(6) Most remarkable changes at principal minimum. bright lines became dimmer and perhaps sharper. The fainter bright lines disappear. The D lines become darker. Strong absorption lines appear on the more refrangible side of certain bright lines in the green, the separation of the dark and bright lines being at least five-tenth-metres. Other bright lines are perhaps similarly affected. A narrow dark line appears above the D1 line at the same time. Shortly before the first maximum is reached the dark lines disappear."
Prof. Keeler adds that the method of observation he adopted was only capable of allowing him to observe a "part of a much more complex series of changes" which no doubt takes place.
SOCIÉTÉ ASTRONOMIQUE DE FRANCE.-In the Bulletin of this society for 1892, the sixth year since its foundation, several articles of importance will be found to be scattered throughout its numerous pages. Of these we may refer our readers to some selenographic studies by MM. Gaudiberi, Flammarion, and Antoniadi, examination of recent studies of Jupiter by M. Flammarion, and M. Edouard Foulséré's graphical method of determining the co-ordinates of solar spots. The valuable observations made by M. E.-L. Trouvelot on the planets Venus and Mercury, a full account of which has been given in these columns (NATURE, vol. xlvi. p. 468), will also be found here, together with a discourse by M. F. Tisserand on the movement of the moon, with reference to ancient eclipses. Among other communications M. Schmoll gives a summary, with tables, of the solar spots observed during the year 1891, M. Guillaume describes his observations on the surface and rings of Saturn, and MM. Quenisset and Trouvelot contribute their observations on planets and remarkable solar protuberances respectively. A simple method of determining the positions of solar spots, and of measuring their displacements, is treated by Dr. Huette, while M. Bruguière gives a most interesting account of M. Lippmann's work on photography in colours, and M. Pluvinel on the coming (now past) eclipse of the sun.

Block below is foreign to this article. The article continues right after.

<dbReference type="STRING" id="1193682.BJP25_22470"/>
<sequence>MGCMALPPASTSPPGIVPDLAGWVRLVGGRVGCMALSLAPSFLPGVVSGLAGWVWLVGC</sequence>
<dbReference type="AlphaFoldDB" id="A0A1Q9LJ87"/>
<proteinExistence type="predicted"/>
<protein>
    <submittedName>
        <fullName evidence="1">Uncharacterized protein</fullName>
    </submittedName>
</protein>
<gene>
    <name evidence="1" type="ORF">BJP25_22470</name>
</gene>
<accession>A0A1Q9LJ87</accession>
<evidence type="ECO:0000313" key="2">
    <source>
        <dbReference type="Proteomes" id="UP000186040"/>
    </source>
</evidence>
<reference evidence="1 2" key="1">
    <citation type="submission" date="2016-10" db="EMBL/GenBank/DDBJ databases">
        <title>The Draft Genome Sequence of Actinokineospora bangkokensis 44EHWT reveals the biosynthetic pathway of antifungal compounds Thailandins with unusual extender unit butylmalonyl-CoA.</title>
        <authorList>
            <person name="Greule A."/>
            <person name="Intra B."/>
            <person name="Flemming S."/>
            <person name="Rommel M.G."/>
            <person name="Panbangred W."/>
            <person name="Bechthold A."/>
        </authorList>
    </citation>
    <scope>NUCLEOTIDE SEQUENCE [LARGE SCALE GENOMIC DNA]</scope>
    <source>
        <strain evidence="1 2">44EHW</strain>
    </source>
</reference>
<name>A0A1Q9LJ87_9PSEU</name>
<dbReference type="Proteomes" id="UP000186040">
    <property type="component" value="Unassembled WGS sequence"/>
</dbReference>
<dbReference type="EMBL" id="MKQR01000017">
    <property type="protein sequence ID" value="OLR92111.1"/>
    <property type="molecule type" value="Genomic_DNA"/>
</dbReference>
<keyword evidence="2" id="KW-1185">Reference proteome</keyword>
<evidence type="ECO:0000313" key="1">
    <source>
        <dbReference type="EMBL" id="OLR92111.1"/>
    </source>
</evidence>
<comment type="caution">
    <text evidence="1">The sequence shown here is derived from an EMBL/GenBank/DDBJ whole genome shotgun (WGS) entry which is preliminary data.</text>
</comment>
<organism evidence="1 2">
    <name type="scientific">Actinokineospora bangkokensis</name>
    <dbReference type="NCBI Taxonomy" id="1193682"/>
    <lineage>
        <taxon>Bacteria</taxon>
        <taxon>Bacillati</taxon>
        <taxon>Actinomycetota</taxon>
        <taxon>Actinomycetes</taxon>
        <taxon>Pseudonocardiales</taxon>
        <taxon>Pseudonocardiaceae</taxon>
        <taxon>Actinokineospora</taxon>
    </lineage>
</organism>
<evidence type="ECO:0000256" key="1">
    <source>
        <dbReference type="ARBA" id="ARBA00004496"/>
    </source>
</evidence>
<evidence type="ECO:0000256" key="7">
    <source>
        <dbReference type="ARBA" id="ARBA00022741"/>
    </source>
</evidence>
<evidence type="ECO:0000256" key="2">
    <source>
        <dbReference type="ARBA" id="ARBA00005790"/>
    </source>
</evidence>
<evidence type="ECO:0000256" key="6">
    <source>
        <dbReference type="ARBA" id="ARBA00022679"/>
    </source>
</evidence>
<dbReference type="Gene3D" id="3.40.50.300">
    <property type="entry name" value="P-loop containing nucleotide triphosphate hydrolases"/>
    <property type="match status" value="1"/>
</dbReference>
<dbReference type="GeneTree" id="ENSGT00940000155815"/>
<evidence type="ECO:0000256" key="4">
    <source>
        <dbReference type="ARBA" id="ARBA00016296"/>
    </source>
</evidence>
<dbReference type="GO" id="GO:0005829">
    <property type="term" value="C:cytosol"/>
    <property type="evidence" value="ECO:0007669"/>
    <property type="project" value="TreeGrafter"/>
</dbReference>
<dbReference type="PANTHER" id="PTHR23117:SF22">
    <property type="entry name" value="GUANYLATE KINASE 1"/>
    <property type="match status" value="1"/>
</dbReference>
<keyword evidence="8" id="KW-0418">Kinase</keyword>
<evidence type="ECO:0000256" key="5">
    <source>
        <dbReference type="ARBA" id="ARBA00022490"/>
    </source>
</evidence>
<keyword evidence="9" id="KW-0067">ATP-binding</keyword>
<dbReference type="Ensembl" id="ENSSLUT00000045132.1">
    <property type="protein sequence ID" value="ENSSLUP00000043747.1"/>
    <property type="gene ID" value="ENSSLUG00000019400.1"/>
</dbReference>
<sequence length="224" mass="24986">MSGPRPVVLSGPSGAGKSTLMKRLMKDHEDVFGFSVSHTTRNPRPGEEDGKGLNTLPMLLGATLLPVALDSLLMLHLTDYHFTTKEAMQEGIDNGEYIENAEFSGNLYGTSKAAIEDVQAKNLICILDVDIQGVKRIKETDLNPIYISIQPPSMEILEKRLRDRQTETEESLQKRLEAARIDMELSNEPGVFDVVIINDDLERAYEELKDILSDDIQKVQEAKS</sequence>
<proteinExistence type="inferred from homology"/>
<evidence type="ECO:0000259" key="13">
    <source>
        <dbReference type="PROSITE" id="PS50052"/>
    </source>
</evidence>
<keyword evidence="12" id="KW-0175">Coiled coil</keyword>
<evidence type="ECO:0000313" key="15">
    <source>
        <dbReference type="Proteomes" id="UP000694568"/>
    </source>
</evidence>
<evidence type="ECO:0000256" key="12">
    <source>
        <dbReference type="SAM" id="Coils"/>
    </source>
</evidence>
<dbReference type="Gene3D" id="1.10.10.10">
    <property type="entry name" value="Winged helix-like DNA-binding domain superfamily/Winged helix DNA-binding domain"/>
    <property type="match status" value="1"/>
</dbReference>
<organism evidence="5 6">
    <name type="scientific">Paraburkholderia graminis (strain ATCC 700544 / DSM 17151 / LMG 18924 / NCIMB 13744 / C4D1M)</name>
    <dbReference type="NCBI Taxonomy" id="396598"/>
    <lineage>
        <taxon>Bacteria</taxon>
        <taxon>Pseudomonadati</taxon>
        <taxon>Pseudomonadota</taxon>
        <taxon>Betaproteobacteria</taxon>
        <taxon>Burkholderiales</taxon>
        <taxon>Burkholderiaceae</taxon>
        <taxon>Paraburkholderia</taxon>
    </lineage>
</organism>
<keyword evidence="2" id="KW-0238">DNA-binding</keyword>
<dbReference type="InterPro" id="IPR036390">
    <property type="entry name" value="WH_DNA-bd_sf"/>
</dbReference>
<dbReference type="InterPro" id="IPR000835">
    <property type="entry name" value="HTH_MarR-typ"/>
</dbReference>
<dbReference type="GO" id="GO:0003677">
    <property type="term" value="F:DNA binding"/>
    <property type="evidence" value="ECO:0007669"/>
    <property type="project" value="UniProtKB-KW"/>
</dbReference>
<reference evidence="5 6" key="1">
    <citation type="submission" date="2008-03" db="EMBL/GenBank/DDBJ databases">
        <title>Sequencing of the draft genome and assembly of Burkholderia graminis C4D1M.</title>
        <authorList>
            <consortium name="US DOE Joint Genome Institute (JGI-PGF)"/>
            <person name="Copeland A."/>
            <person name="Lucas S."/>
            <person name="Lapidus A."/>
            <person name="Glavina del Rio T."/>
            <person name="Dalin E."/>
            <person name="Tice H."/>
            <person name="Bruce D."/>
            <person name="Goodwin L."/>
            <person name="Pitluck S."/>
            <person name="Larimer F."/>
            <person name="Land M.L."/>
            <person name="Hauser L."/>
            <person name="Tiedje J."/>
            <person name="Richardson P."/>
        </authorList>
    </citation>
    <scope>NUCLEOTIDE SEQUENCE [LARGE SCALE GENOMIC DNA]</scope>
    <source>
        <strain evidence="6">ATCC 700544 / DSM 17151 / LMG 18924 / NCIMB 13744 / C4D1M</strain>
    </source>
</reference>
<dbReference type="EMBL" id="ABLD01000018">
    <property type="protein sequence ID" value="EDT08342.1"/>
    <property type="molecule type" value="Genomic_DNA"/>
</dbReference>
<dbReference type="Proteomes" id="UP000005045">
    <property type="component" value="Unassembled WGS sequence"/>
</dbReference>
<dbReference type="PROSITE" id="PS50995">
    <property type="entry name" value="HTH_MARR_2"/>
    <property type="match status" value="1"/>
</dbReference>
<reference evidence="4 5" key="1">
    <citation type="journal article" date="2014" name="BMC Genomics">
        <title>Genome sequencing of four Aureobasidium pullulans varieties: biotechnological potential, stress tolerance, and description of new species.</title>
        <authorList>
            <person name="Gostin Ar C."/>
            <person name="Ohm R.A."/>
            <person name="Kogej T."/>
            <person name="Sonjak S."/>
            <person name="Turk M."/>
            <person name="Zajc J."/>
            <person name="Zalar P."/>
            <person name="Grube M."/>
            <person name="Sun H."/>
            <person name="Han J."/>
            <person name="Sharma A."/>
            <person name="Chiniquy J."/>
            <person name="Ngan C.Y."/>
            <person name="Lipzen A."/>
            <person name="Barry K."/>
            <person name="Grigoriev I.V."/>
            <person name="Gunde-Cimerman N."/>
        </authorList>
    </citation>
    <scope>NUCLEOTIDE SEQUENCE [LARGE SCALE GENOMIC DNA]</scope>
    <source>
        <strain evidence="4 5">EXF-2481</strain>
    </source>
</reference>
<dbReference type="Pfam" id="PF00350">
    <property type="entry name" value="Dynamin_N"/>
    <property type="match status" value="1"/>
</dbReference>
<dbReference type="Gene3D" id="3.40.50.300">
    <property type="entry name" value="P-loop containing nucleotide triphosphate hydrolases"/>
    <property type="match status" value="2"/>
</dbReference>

WOLSINGHAM CIRCULAR, No. 34.-With reference to the contents of the Wolsingham Circular, which we recently gave, Dr. Kreutz, in Astronomische Nachrichten, says :-"The first star, Esp.-Birm 180, is certainly given by Chandler as (2258). Auriga in his list of probable variable stars A. J. 216; see also Astronomische Nachrichten, 2764, p. 63, No. 2. The second star is evidently identical with B.D. + 57° 727 =A. G. Hels. 3032. Position for 1900: 3h. 23m. 235., +58° 9'0. The original magnitudes of the Hels. zones are: 9'1m (February 15, 1872), and 9'om. (February 15, 1873).
ASTRONOMICAL JOURNAL PRIZES.-The judges appointed by the editor of the Astronomical Journal say a few words in the current number (No. 293) with reference to some general considerations connected with the presenting or withholding of the awards. For comet observations, allowance for optical qualities of telescopes will to a certain extent be made; relative freedom from systematic peculiarities of observation will be regarded "as a mark of excellence. Even more important than the nominal or apparent precision in other respects." For individual precision of observations, freedom from large or abnormal errors